Why are US regional banks doomed to fail?
Banking authorities have been pushed by market volatility in recent weeks to do things they didn't want to do, such as allowing the largest US bank to grow even larger. Their hand may be forced once more.
Consider the Federal Deposit Insurance Corporation (FDIC), one of the primary banking regulators. Chairman Martin Gruenberg stated in a December 2021 statement that the sale of several insolvent banks to the likes of JPMorgan Chase & Co (JPM.N) during the 2008 financial crisis had arguably "increased long-term financial stability risk."
This made authorities leery of further concentration. According to two persons familiar with the case, when the FDIC took over Silicon Valley Bank in March after a run on the lender spurred a broader deposit flight to safety, some of the top US banks originally had the notion that their offers would be rejected.
According to one of the sources, they were not allowed inside the data room until it was too late to submit a proposal.
However, when First Republic Bank failed a month and a half later, the FDIC was forced to sell it to JPMorgan since it was the least expensive choice for the deposit insurance fund.
According to an FDIC representative, the government did neither exclude or allow so-called global systemically significant banks (G-SIBs) to bid on Silicon Valley Bank. Because of the rapidity with which the fall occurred, it took the agency some time to set up a data room, delaying the procedure. According to the spokesperson, the G-SIBs elected not to bid, showing a lack of interest in the asset.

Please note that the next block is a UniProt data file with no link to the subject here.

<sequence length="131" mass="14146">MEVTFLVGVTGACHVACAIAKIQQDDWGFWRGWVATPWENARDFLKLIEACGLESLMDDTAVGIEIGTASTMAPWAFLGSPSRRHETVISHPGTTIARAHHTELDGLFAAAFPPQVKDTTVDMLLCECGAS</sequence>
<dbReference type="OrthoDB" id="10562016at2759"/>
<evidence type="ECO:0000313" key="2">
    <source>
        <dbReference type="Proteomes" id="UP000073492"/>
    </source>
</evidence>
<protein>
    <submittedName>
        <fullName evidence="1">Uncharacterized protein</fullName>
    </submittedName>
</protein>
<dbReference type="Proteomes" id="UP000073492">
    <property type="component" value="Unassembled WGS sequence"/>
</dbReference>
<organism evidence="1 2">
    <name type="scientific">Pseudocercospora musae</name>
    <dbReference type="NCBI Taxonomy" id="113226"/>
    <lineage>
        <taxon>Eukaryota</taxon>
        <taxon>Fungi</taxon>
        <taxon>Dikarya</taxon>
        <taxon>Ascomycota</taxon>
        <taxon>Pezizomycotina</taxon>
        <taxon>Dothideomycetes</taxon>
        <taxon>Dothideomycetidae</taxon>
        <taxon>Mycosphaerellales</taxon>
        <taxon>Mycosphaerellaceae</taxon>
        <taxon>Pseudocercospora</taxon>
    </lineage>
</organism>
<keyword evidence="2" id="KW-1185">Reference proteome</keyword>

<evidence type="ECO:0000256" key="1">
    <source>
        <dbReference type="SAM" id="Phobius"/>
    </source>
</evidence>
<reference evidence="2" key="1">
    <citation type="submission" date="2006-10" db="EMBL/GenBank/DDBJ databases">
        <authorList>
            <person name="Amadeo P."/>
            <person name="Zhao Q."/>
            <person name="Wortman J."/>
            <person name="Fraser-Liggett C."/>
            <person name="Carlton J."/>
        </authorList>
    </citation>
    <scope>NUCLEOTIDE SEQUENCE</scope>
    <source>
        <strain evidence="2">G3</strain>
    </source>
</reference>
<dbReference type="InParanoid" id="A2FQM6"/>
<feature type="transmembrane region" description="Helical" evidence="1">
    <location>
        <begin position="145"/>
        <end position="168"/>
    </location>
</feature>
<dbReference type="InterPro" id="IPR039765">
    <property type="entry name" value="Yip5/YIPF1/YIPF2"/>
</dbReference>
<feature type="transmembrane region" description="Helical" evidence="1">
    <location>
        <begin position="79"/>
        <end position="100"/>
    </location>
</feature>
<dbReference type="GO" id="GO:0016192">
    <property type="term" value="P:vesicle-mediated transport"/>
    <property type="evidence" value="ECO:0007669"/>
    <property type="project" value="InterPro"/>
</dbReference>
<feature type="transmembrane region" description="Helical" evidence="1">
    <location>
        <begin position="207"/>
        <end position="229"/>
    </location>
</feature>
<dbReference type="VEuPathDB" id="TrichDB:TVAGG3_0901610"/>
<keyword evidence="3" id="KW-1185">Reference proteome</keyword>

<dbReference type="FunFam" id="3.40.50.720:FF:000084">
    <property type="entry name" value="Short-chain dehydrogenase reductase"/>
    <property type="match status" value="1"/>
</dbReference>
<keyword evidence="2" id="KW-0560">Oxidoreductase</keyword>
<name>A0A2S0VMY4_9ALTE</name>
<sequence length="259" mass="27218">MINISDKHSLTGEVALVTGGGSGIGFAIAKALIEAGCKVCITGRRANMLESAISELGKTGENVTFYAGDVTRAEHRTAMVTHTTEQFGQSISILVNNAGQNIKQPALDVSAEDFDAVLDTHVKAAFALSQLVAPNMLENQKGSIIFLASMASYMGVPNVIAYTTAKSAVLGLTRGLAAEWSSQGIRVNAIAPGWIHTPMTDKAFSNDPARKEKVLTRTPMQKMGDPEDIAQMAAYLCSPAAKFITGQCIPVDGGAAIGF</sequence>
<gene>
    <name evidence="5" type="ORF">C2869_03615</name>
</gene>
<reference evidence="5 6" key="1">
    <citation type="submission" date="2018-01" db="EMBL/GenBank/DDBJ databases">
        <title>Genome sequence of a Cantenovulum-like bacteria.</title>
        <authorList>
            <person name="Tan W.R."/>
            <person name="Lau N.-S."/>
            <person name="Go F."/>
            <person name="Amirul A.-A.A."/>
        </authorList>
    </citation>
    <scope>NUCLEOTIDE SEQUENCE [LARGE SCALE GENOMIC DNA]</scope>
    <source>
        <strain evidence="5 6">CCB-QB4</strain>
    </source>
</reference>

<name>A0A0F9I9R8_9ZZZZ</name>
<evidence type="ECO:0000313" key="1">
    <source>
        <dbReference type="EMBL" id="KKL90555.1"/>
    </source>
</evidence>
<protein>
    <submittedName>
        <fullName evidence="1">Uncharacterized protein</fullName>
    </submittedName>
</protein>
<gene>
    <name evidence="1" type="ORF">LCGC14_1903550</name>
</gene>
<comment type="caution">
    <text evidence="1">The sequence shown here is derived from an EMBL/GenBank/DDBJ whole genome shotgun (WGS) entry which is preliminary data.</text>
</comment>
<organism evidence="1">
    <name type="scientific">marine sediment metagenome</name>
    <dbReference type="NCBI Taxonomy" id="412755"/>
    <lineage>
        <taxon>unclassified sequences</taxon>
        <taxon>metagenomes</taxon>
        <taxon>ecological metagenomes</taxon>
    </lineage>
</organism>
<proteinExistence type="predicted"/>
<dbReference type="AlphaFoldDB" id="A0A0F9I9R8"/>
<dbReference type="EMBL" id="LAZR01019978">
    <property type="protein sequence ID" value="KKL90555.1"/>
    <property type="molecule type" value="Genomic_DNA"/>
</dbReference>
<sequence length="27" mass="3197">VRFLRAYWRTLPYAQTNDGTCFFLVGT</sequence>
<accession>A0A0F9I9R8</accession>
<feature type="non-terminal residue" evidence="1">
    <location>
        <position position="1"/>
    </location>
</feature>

Gruenberg did not respond.
A regional banking sector that is dysfunctional is extremely problematic. These banks lend to large segments of the US economy, but deposit flight has prompted them to curtail lending. Three US banks have failed, and the shares of others have suffered as a result, with the KBW Regional Banking Index (.KRX) down 30% since March 8.
An unclear economic future as a result of tight monetary policy, as well as other factors such as decreasing commercial real estate values and the US debt ceiling dispute, are exacerbating the situation. Continued stress on these banks may cause the economy to enter a recession.
Despite the fact that things have significantly calmed down since March, investors have hesitated to declare the crisis over.
As a result, regulators, bankers, and other experts are speculating on other moves Washington could take to end the crisis. These suggestions range from hastening the approval of bank mergers to strengthening deposit guarantees and scrutinising investors who bet on stock market declines.
However, those choices either encourage things that regulators do not want, such as the formation of larger banks or irresponsible behaviour, or are moves that have not succeeded in the past, such as short-selling restrictions, according to banking experts. Some would also necessitate legislative approval, which would be difficult in a divided Congress.
As a result, regulators are left with instruments that treat symptoms but have undesired side effects and do not deliver a cure.
They have given banks with lifelines, such as enough cash to cover deposit withdrawals. However, there is currently a confidence issue, with some investors questioning the ability of some of these lenders to generate money in the long run.
As a result, when one bank collapses, another comes to the market's attention, creating a vicious cycle and increasing pressure on regulators to intervene once more.
Treasury Secretary Janet Yellen stated on Saturday that nearly all banks have adequate liquidity, but earnings pressures may force some midsize bank mergers.
“That’s something I think the regulators will be open to, if it occurs,” she said.
By fLEXI tEAM